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Can Zequanox be the Answer to Lake Minnetonka's Zebra Mussel Infestation?

Latest open water test of Zequanox yielded a 97.1 mortality rate. Could Lake Minnetonka be the next test site?

Marrone Bio Innovations, a leading provider of natural pest management products for water and agriculture applications, said this week that Zequanox was highly effective at controlling invasive zebra mussels in Deep Quarry Lake located in DuPage County, Illinois.

Zequanox, the industry’s only environmentally compatible molluscicide, was applied within barrier systems in three locations throughout the lake. Results showed that treated sites experienced an average mussel mortality of 97.1 percent compared with 11.2 percent mortality in the untreated sites.

Environmental Protection Agency approval for using Zequanox in natural water systems is currently in process.

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In the study, funded in part through a grant from the Illinois Department of Natural Resources, three sets of paired treatment and control sites were set up within the lake to evaluate the effectiveness of Zequanox. Zequanox was so effective at controlling the invasive mussels that the study concluded after just one month. The study also showed that the application of Zequanox had no impact on water quality and no adult or juvenile fish mortality was observed 24 hours after product application.

“Zequanox has proven to be a powerful tool for controlling invasive mussels in 'in-pipe' applications such as cooling water systems," said MBI Director of Water Technologies Sarahann M. Rackl, Ph.D., P.E. "This study shows the product can be equally as effective in open waters. This successful study represents MBI’s next step in our commercialization efforts for Zequanox in natural water bodies, and we’re excited about expanding into this new market, where there are currently no other environmentally compatible treatment options.”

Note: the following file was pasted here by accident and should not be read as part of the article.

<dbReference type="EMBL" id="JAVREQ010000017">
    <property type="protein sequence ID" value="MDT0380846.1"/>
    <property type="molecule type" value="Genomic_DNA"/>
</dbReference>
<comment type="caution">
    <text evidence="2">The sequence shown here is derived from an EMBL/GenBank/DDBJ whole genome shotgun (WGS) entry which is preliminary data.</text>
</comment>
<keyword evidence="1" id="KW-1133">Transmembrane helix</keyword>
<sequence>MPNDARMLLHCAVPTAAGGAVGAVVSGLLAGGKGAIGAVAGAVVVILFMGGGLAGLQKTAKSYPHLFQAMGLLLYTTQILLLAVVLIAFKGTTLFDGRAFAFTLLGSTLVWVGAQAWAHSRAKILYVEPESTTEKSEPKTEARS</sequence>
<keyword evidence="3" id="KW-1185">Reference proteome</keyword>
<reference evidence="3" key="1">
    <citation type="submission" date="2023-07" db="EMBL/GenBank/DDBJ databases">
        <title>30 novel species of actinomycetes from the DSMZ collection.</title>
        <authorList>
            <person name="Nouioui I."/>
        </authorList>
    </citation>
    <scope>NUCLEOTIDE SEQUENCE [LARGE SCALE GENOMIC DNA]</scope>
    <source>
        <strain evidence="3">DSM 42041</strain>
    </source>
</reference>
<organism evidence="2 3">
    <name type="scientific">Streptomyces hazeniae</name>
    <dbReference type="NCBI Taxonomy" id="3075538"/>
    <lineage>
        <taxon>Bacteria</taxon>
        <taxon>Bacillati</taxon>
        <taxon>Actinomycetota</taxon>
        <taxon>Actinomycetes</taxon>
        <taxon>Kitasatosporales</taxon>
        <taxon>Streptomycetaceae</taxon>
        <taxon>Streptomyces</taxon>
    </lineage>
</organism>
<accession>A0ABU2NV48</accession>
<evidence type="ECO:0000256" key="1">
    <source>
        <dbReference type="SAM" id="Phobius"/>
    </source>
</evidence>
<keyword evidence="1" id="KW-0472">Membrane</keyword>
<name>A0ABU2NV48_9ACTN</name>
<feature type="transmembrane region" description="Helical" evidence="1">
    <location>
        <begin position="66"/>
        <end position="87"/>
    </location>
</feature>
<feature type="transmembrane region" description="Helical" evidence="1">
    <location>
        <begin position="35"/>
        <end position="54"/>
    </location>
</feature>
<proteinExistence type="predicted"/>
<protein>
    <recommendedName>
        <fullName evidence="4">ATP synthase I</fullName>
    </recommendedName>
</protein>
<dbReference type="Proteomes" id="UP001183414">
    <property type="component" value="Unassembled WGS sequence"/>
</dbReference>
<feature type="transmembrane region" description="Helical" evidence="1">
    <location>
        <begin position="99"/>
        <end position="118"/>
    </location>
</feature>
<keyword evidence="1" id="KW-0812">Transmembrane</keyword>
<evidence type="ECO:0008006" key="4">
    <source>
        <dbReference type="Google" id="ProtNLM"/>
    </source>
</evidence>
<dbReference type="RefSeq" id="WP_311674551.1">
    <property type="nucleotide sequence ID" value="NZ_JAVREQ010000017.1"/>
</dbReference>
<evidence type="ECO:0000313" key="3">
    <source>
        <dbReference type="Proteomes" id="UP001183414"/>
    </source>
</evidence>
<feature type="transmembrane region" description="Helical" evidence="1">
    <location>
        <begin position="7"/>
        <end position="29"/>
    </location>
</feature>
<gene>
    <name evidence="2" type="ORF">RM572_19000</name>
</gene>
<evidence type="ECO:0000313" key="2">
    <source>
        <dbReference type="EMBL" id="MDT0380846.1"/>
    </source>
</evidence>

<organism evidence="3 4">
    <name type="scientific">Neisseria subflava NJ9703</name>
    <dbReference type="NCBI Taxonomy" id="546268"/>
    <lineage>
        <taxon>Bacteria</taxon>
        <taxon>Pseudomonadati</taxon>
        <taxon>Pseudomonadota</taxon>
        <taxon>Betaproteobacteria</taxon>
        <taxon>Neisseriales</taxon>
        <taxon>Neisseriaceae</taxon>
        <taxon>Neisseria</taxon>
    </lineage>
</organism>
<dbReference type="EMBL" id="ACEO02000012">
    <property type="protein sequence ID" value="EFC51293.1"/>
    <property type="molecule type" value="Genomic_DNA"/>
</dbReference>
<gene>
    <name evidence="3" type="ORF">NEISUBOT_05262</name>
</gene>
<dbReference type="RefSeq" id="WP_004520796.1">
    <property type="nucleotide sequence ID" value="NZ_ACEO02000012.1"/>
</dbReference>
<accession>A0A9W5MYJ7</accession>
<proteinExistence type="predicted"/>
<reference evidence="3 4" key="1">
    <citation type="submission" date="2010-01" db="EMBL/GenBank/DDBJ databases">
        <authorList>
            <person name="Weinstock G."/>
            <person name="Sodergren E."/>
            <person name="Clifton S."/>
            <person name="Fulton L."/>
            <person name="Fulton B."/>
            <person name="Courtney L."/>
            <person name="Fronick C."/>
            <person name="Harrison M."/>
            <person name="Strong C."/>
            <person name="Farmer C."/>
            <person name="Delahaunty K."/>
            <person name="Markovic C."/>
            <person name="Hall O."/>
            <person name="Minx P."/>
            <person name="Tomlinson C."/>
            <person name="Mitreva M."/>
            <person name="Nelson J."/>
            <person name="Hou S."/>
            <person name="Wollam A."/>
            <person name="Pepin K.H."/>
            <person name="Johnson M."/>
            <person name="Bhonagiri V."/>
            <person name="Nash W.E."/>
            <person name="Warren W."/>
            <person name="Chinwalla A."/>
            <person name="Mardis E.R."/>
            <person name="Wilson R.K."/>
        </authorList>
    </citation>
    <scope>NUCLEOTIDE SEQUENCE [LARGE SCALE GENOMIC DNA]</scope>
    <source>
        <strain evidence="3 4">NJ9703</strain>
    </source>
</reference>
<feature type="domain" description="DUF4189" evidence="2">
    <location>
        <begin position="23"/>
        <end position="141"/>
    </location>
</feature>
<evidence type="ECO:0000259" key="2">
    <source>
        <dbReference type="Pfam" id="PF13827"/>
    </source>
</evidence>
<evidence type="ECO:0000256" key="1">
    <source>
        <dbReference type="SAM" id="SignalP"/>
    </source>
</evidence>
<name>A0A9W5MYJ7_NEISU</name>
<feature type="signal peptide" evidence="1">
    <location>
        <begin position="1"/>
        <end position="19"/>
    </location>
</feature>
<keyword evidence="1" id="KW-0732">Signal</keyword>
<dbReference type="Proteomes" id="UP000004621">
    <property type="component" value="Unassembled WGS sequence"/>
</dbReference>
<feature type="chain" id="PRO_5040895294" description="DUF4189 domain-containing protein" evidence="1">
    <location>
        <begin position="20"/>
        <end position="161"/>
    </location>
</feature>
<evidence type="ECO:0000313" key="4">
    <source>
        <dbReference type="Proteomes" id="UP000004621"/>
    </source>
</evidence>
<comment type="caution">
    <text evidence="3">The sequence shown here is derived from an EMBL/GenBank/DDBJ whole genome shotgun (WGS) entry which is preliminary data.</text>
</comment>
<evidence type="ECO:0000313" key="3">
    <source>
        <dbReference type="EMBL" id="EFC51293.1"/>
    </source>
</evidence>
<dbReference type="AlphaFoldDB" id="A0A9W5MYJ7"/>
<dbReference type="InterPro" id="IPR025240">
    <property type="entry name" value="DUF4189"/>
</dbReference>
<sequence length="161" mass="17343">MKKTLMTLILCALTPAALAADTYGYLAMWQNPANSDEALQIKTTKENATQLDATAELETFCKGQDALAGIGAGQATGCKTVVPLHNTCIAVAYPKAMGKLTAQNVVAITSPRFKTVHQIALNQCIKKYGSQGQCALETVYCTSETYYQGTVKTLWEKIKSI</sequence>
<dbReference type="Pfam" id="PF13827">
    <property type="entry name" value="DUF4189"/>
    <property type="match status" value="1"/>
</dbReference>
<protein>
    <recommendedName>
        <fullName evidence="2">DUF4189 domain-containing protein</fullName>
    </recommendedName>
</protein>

Zebra mussels were first discovered in Deep Quarry Lake in 2009 and have since developed a well-established population within the lake. Because of their ability to reproduce quickly and in large numbers, invasive mussels can rapidly take over water systems they invade, outcompeting native species for food and space.

In addition, their thin, sharp shells cause painful cuts and wounds, and when the shells of deceased mussels wash ashore, they can ruin recreational beach areas. Currently, there are no commercially viable alternatives for treating invasive mussels in open water bodies without harming other species.

“We are very pleased with the outcome of this study," said John “Ole” Oldenburg, Natural Resources director in the Forest Preserve District of DuPage County. "The mortality rates as a result of Zequanox applications were impressive and the use of anchored barriers proved to be a an excellent method to isolate and treat mussels within specific areas of the lake.” 

The study was implemented in partnership with the Illinois Department of Natural Resources, Southern Illinois University (SIU), Forest Preserve District of DuPage County, PLM Lake and Land Management (PLM) and Marrone Bio Innovations.

Additional open water testing with Zequanox was performed earlier this year by the US Geological Service in collaboration with scientists from New York State Museum at Lake Carlos, Minnesota and Lake Shawano, Wisconsin. Further testing will be conducted in early 2013. 

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Ron Russell April 30, 2013 at 02:29 AM
How much Zequanox is required to treat a 325 acre freshwater lake which is an average of 30 feet deep? How would this treatmnet be administered? What the manpower and dollar costs associated with such a treatment? Please advise. Thank you

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